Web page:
Instead of resolving the conflict, the Cromwell report has inflamed it. At least one high-profile member of the law faculty, Kent Roach, resigned his position as chair of an advisory group to another of the university’s clinical programs. Seven law-faculty members wrote a letter objecting to the university president’s calls, most recently in late March, to move on from the controversy. Finally, rather than averting censure by the Canadian Association of University Teachers, the Cromwell report probably helped mobilize support for it. “Your faculty are neither idiots nor sheep,” Ruth Marshall, a professor of religious studies, wrote in an e-mail to the university president. “I therefore welcome the CAUT sanction—it is richly deserved.”

The university has already had to cancel several events because speakers pulled out in accordance with the union’s censure.

“The easiest path forward to effect reconciliation—if that is indeed the desire of the University and the Faculty of Law—is simply to offer Dr. Azarova the position of Director of the IHRP,” the seven law professors wrote in their letter to the university president. “The only way to rectify the undeniable harm done to her is to offer her this position promptly. Only by offering her the position will the University and the Faculty of Law unequivocally repudiate the still lingering suspicion, which the uncontested facts of the Cromwell Report have only served to strengthen, that the failure to give Dr. Azarova the directorship of the IHRP was a result of improper donor influence.” (In response to my inquiry, the University of Toronto wrote, “Demands to 'just hire the candidate' is an oversimplification of existing restrictions; but when the process resumes, we welcome applications from all qualified candidates.”)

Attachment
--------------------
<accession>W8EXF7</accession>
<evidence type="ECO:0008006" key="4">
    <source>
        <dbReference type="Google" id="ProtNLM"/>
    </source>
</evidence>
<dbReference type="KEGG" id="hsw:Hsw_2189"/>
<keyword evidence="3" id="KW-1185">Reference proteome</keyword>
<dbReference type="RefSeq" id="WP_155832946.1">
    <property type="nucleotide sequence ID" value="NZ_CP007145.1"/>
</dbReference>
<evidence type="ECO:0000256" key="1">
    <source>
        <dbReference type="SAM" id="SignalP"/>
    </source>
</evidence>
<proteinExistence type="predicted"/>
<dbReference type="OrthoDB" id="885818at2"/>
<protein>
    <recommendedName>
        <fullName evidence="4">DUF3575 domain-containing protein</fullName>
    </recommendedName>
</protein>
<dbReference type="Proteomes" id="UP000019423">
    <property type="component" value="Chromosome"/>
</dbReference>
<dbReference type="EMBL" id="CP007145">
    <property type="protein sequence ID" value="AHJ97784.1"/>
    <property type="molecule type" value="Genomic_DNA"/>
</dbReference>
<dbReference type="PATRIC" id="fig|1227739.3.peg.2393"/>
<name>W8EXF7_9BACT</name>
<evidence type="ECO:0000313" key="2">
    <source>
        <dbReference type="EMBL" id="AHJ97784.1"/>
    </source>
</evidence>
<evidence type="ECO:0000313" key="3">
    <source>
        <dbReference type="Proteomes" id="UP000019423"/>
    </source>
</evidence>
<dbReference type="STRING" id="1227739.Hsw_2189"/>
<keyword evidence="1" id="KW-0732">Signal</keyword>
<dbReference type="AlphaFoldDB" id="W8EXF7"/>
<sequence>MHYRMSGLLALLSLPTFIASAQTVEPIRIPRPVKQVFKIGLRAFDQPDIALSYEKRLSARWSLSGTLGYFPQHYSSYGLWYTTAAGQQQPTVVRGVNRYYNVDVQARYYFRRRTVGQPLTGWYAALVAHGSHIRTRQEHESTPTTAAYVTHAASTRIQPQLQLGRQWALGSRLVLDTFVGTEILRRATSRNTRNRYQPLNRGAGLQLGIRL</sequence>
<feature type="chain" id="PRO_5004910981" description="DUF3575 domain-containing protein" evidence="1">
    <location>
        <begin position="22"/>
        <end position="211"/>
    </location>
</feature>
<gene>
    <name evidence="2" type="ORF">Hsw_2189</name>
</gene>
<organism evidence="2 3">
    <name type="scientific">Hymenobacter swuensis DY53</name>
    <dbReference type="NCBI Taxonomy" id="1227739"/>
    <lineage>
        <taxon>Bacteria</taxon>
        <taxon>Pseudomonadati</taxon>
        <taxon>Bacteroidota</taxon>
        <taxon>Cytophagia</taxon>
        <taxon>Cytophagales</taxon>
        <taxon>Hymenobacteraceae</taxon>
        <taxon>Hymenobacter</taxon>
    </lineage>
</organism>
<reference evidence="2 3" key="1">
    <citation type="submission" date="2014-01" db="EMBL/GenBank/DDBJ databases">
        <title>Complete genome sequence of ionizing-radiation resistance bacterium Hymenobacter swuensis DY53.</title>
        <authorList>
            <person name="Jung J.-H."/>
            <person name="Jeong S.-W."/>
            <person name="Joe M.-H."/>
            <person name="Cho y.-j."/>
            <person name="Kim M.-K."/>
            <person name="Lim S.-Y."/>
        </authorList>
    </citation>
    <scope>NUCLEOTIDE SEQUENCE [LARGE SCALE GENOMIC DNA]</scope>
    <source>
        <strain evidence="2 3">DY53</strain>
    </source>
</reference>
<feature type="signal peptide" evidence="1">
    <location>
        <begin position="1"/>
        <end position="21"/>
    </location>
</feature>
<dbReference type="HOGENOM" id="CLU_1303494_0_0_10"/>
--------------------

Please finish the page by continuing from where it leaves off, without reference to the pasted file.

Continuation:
Offering the job to Azarova would probably prompt the Canadian Association of University Teachers to lift its censure and convince faculty and human-rights organizations to resume their coöperation with the I.H.R.P. But such is the special status of the subject of Palestine—and such is the influence of donors on the decisions of universities—that hiring an excellent candidate for the job can seem the most difficult course of action.

[Masha Gessen, a staff writer at The New Yorker, is the author of eleven books, including “Surviving Autocracy” and “The Future Is History: How Totalitarianism Reclaimed Russia,” which won the National Book Award in 2017.]